Reasons for performing study: Sarcoids are nonmetastasising, yet locally aggressive skin tumours that constitute the most frequent neoplasm in equids. Infection by bovine papillomaviruses types 1 and 2 (BPV-1, BPV-2) has been recognised as major causative factor in sarcoid pathogenesis, but a possible correlation of intralesional virus load with disease severity has not been established thus far.
Hypothesis: Given the pathogenic role of BPV-1 and BPV-2 in sarcoid disease, we suggest that intralesional viral DNA concentration may reflect the degree of affection.
Methods: Severity of disease was addressed by recording the tumour growth kinetics, lesion number and tumour type for 37 sarcoid-bearing horses and one donkey. Viral load was estimated via quantitative real-time PCR (qPCR) of the E2, E5, L1 and L2 genes from the BPV-1/-2 genome for one randomly selected lesion per horse and correlated with disease severity.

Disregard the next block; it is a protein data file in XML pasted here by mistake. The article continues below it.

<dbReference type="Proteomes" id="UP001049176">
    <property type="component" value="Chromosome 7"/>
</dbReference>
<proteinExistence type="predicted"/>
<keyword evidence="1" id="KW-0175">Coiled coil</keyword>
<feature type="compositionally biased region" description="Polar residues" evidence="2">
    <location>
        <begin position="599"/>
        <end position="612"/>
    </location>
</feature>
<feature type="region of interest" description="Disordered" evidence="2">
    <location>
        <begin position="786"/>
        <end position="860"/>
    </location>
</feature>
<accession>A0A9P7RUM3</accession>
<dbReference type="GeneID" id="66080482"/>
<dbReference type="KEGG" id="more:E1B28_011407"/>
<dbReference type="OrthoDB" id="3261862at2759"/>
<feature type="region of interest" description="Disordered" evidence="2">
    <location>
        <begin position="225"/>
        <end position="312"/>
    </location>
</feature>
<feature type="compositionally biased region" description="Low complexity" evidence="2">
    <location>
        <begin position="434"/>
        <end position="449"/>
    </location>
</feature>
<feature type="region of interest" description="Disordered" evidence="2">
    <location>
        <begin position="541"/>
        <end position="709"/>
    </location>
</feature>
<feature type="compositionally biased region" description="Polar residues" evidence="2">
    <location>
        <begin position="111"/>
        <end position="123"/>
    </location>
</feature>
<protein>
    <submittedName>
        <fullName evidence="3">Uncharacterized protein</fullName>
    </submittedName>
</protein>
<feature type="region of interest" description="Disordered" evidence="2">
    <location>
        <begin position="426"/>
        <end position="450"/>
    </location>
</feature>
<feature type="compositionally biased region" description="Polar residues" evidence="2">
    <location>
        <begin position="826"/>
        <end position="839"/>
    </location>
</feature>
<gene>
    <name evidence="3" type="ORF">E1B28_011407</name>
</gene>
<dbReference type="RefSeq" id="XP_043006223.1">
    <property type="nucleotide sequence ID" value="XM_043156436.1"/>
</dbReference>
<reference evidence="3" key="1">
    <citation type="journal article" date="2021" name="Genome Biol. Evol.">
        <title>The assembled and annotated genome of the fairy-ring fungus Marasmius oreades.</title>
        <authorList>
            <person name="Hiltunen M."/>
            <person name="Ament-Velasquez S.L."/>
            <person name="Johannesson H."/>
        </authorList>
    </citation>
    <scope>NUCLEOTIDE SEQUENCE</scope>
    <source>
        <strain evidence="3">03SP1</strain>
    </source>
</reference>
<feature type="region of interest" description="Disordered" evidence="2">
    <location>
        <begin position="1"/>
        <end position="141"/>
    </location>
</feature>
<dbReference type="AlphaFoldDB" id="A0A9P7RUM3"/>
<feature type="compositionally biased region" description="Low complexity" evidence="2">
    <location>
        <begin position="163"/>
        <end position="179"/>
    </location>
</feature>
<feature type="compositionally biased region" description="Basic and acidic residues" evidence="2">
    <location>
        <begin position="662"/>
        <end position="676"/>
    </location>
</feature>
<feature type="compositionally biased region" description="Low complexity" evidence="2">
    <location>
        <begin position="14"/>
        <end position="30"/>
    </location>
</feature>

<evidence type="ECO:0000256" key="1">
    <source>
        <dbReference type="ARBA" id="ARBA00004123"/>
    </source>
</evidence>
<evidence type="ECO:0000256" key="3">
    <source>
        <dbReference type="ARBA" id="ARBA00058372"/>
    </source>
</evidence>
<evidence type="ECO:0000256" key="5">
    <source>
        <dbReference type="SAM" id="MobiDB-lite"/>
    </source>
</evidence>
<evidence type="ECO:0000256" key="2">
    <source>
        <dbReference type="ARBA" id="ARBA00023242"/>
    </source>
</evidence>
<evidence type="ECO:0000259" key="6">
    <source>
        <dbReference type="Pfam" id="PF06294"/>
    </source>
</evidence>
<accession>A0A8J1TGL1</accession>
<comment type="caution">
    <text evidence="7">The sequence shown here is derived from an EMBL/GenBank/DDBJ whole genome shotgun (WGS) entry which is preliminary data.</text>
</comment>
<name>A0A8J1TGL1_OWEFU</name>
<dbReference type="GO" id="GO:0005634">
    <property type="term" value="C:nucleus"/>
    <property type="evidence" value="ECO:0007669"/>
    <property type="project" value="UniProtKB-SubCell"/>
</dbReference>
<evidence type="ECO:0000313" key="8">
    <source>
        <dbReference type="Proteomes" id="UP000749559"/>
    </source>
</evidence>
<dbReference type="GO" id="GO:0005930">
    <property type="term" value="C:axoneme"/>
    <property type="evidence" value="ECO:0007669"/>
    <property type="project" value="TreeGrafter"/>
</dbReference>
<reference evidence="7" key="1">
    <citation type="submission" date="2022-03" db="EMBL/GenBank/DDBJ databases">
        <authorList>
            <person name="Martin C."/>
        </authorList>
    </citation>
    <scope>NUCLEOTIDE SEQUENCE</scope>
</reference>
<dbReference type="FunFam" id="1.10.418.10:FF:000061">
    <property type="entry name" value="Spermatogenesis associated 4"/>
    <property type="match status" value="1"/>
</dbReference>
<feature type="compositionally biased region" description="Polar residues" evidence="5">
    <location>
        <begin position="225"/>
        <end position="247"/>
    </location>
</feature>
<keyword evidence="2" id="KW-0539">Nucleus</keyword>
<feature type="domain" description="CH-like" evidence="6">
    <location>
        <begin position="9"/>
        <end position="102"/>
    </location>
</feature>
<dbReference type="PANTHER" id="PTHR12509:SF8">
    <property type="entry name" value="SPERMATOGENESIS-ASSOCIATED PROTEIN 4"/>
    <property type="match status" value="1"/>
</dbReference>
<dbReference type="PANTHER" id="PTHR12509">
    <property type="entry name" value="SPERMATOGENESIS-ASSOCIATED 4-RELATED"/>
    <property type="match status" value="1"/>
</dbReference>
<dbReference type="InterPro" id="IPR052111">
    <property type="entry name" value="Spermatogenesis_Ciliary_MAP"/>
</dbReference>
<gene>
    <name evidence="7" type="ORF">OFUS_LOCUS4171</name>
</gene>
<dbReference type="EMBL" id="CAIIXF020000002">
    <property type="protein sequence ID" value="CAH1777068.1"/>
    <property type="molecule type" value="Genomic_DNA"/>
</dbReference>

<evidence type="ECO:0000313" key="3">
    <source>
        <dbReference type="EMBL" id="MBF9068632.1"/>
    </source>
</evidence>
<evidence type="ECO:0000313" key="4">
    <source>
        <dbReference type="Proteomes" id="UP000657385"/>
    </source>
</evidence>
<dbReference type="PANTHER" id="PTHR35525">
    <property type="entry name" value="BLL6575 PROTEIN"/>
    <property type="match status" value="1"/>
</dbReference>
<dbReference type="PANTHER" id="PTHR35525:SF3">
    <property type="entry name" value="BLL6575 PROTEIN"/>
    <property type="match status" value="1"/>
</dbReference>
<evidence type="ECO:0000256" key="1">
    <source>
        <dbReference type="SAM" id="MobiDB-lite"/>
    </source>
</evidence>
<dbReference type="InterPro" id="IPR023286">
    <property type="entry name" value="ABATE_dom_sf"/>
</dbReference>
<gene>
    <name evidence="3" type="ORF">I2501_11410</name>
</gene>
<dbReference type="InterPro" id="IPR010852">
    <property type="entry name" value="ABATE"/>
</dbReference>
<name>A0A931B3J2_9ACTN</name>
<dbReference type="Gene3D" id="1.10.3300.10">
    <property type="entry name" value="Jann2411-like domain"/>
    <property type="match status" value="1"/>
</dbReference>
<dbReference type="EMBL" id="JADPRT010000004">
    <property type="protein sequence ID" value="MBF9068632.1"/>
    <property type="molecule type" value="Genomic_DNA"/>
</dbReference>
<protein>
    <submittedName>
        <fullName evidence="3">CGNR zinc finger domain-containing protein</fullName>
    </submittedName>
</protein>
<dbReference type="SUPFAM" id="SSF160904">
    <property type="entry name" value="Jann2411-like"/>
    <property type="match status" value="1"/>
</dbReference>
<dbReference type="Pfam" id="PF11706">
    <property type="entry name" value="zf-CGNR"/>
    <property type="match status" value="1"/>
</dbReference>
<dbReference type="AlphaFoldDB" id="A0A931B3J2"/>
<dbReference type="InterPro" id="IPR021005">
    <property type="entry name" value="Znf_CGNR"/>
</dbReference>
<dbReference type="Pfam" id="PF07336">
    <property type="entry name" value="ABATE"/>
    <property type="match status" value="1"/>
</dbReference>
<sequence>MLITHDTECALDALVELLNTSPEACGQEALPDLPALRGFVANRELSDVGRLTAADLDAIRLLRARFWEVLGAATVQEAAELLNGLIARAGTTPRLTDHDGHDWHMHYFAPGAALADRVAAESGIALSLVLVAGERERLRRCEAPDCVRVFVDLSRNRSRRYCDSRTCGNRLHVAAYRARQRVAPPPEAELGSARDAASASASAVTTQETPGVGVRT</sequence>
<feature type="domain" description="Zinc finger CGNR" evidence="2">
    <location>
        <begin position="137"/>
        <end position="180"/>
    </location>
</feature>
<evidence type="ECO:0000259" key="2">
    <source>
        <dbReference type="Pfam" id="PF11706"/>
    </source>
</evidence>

Results: Quantitative PCR against E2 identified viral DNA concentrations ranging from 0–556 copies/tumour cell. Of 16 horses affected by quiescent, slowly growing single tumours or multiple mild-type lesions, 15 showed a viral load up to 1.4 copies per cell. In stark contrast, all equids (22/22) bearing rapidly growing and/or multiple aggressive sarcoids had a viral load between 3 and 569 copies per cell. Consistent results were obtained with qPCR against E5, L1 and L2.
Conclusions: While tumours of the same clinical type carried variable virus load, confirming that viral titre does not determine clinical appearance, we identified a highly significant correlation between intralesional viral load and disease severity.
Potential relevance: The rapid determination of BPV viral load will give a reliable marker for disease severity and may also be considered when establishing a therapeutic strategy.